The results of the Northern Periphery and Arctic research project, to be launched on June 4th, argue that rural and island communities need to be seen in a new light following Covid-19. While the health and economic disruptions caused by Covid-19 are undeniable, on balance many rural and island areas have performed relatively well during the pandemic by drawing on a wide range of resilience factors both for health and the economy.
“We need to redefine how we view rural and island communities, and change policy accordingly,” says Theona Morrison, Director of CoDeL and Acting Chair of Scottish Rural Action.
Evidence for this comes not only from Scotland and Ireland, but also from Finland, Sweden, the Faroe Islands, Iceland, Greenland and Canada through the research funded by the (European) Northern Periphery and Arctic Programme (Covid-19 Response Call). It was delivered by 12 partners from Canada to Finland (universities and research institutes, public, private and third sector organisations) and led by CoDeL from the Outer Hebrides in Scotland. Together they make 18 recommendations for a new approach to policy and action for rural and island communities.
“One of the most stimulating, visionary but also evidenced and well informed documents I’ve come across in relation to post-Covid.” David Bryan, Head of Sustainable Business, Social Enterprise Academy, Scotland
You can read the Citizen Summary here.
Rural and island communities have benefited from their geography, including their remote and sparsely populated regions, and their access to nature. Cohesive communities and responsive local governance have found local solutions, for example to implement test and trace systems effectively, to shut down community transmission swiftly and to vaccinate local populations rapidly. There has been extensive community engagement and participation, volunteering and generosity expressed in practical action to help the most vulnerable in particular.
Economic responses in rural and island communities have been characterised most by flexibility and adaptation, innovation and creativity, collaboration and committed local customers. Over half of 62 entrepreneurs surveyed consider Covid-19 to have brought about new business opportunities. Technology companies across the Northern Periphery, many of them small and micro businesses, innovated or adapted their products, and expanded their markets during the pandemic (see Project C here). And regions in Iceland and Atlantic Canada have continued tourism activities with a switch to domestic tourism.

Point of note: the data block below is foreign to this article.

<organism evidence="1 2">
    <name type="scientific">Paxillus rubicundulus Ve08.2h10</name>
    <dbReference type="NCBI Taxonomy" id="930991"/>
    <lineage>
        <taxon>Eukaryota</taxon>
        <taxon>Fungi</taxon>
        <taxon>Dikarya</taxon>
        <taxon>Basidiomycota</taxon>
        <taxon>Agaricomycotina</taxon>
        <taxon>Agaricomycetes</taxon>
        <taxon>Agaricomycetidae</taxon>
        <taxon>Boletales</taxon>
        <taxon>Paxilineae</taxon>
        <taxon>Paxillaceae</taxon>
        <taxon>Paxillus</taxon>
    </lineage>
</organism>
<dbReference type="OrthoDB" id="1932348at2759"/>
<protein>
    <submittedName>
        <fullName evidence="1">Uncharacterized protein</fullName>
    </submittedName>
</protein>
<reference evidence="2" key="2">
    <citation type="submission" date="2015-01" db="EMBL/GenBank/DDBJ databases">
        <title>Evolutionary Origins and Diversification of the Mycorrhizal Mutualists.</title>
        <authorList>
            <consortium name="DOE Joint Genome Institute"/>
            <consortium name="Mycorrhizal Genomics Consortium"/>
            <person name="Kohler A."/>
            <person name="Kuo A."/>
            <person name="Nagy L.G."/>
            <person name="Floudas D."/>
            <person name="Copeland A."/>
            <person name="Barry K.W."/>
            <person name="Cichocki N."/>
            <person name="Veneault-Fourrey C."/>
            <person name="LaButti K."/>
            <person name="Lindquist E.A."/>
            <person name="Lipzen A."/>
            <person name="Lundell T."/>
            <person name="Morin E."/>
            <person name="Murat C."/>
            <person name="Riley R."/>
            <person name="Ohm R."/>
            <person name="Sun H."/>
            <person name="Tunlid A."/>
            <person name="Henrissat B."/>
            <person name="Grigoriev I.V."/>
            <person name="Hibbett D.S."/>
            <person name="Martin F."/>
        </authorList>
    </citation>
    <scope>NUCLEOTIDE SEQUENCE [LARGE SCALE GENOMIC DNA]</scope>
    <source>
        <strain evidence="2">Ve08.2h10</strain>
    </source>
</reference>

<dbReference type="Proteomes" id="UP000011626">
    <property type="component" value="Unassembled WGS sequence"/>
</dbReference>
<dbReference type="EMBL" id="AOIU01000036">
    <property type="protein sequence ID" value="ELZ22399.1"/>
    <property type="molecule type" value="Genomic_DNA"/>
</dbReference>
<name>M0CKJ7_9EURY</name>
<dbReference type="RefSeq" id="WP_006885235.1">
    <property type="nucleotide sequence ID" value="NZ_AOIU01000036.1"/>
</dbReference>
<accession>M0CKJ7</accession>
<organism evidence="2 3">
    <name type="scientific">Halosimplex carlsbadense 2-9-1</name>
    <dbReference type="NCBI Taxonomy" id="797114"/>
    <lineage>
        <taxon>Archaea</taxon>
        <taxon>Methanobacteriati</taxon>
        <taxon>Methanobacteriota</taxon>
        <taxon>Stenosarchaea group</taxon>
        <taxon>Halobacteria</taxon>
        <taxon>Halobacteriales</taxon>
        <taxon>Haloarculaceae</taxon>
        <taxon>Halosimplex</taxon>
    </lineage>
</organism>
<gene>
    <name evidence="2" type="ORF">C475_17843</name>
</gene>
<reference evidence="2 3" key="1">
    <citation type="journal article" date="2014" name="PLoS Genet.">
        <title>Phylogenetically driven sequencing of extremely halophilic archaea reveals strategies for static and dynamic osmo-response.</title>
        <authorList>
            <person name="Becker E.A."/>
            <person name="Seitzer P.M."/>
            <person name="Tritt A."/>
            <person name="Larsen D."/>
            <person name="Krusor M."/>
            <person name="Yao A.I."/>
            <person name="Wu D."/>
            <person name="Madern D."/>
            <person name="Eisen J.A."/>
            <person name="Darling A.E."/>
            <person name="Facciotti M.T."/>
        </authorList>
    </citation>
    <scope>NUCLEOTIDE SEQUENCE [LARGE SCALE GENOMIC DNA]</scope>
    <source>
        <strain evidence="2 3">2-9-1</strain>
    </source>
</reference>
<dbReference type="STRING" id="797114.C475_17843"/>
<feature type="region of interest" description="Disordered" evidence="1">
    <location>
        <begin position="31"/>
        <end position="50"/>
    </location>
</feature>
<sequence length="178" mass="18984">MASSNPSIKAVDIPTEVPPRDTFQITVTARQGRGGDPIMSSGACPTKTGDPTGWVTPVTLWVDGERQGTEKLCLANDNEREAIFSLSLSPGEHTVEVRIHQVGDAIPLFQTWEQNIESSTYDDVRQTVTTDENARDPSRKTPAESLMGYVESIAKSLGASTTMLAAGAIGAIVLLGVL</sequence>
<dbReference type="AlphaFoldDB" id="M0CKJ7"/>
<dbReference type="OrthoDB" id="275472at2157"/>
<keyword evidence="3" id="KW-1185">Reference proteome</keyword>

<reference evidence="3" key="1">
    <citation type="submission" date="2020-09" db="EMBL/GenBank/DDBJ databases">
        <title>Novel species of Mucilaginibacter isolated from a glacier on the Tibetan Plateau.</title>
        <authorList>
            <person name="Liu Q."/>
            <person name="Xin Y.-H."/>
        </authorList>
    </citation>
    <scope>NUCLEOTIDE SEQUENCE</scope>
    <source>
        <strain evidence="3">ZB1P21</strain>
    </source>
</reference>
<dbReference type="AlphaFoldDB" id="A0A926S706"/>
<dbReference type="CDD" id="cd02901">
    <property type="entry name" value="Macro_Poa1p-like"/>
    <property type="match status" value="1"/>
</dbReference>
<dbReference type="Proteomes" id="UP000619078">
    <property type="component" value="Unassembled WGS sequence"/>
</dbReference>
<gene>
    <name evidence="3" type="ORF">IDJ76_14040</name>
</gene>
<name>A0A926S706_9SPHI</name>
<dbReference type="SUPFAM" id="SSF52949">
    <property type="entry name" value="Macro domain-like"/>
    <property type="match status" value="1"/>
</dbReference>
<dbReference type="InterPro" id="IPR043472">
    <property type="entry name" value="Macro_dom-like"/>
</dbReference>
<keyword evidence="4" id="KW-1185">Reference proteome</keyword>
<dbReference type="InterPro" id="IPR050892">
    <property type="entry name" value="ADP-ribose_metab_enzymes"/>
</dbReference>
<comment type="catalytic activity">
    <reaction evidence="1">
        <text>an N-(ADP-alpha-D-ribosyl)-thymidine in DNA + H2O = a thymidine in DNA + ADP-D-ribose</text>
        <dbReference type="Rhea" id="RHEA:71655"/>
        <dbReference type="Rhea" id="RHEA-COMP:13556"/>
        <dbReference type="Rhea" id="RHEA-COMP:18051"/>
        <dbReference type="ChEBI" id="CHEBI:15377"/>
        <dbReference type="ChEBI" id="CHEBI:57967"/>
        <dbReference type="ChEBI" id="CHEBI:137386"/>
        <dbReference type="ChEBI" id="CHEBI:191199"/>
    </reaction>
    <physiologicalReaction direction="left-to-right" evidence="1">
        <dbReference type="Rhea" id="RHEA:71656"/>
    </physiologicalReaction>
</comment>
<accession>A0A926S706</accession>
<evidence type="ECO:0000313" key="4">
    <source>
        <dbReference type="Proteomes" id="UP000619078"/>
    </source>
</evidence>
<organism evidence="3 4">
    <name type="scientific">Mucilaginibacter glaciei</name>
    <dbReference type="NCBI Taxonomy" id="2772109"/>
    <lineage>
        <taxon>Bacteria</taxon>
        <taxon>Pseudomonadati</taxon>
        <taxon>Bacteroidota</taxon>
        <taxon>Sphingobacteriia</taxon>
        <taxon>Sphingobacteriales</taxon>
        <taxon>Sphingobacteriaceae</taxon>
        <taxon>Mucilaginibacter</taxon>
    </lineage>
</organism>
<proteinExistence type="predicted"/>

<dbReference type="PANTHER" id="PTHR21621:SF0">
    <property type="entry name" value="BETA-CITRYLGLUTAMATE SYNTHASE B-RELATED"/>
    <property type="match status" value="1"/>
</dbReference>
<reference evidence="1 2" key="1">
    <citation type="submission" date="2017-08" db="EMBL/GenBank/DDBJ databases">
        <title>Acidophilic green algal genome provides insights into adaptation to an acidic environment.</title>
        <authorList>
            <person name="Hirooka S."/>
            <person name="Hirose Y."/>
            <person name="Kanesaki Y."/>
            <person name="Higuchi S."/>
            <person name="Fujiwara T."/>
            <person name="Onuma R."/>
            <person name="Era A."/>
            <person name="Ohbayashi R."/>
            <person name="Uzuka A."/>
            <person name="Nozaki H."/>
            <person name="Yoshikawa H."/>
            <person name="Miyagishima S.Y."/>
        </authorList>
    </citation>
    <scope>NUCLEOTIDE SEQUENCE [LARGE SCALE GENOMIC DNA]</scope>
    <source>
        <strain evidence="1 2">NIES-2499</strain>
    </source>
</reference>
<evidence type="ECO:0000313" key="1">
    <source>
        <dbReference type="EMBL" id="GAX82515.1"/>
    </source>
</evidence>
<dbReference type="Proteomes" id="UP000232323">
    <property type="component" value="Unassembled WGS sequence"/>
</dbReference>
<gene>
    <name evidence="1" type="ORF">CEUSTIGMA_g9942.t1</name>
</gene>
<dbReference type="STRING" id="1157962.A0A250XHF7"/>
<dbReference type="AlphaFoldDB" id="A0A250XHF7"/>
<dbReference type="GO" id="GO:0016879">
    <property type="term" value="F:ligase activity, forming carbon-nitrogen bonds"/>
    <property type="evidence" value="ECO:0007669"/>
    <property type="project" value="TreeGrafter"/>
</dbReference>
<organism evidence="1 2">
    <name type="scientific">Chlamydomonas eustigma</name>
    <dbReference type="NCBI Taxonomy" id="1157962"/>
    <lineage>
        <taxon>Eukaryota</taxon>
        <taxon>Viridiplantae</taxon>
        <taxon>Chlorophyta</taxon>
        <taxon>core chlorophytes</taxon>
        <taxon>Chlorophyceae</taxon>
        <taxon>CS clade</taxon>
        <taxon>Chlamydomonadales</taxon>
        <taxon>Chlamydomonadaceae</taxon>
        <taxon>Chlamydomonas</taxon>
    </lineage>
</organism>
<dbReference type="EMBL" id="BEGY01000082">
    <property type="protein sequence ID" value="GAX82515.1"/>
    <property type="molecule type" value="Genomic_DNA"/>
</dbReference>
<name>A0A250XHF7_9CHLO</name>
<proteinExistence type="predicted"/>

Thomas Fisher, the Project Manager and Director at CoDeL, says “the research is striking because of the weight of evidence it delivers across many different regions, from Finland to Canada, and across many different sectors, in 10 reports based on extensive desk research, 80 interviews and almost 30 case studies.”
“Above all,” he continues, “our analysis is rooted in the lived experience and voices of rural and island communities during the pandemic. The analysis is not seen through the lens of researchers who have little experience of life in remote areas, but was conducted and evaluated by researchers, many of whom themselves live in rural and island communities. It is they who are challenging traditional perspectives on peripherality, calling for the very concept of peripherality to be redefined.”
“We need to rethink both the concept of peripheries as well as the idea of the economy. I think that with all the case studies the research rigorously shows that there is no other way to think, and act. It is just the sort of academia we need now (and have needed before).” Prof Eeva Jokinen, Department of Social Sciences, Social and Public Policy, University of Eastern Finland
The key findings, recommendations and summaries from the report can be read here.
Policy-makers are taking note. The NPA programme has themed their next annual event in October under Redefining Peripherality. The Nordic Council of Ministers is funding four Nordic Talks by CoDeL and Nordregio on the same theme.
“The resilience shown by rural and remote communities during Covid-19 has been a testament to the inherent engagement, cohesiveness and flexibility of these communities. The pandemic has generated a renewed vigour in re-imagining life on the periphery as a very attractive place for people and businesses to come, work and live.” Liam Glynn, Professor of General Practice, School of Medicine, University of Limerick, Ireland
And people outside of these communities have noticed too. Covid-19 has radically shifted how people view the attractiveness of rural living. Many are fleeing cities and buying properties in rural areas and islands. This is leading to a critical housing crisis, excluding many local and young people from being able to live in these areas, the next “economic clearance” according to young Gaels.
“But these changes were already taking place before the pandemic”, argues Theona Morrison. “CoDeL research back in 2018 on young people returning and settling in Uist, the Islands Revival blog and declaration of 2019, and pre-Covid evidence gathered by this research project shows clearly how demographic trends were already changing. The pandemic has accelerated these trends.”
The research on the economic impacts brought together the following partners, as well as two external experts, Steve Westbrook and Associates, Scotland (economist in the Highlands and Islands) and Katinka Svanberg, Sweden and Melbourne University (human rights):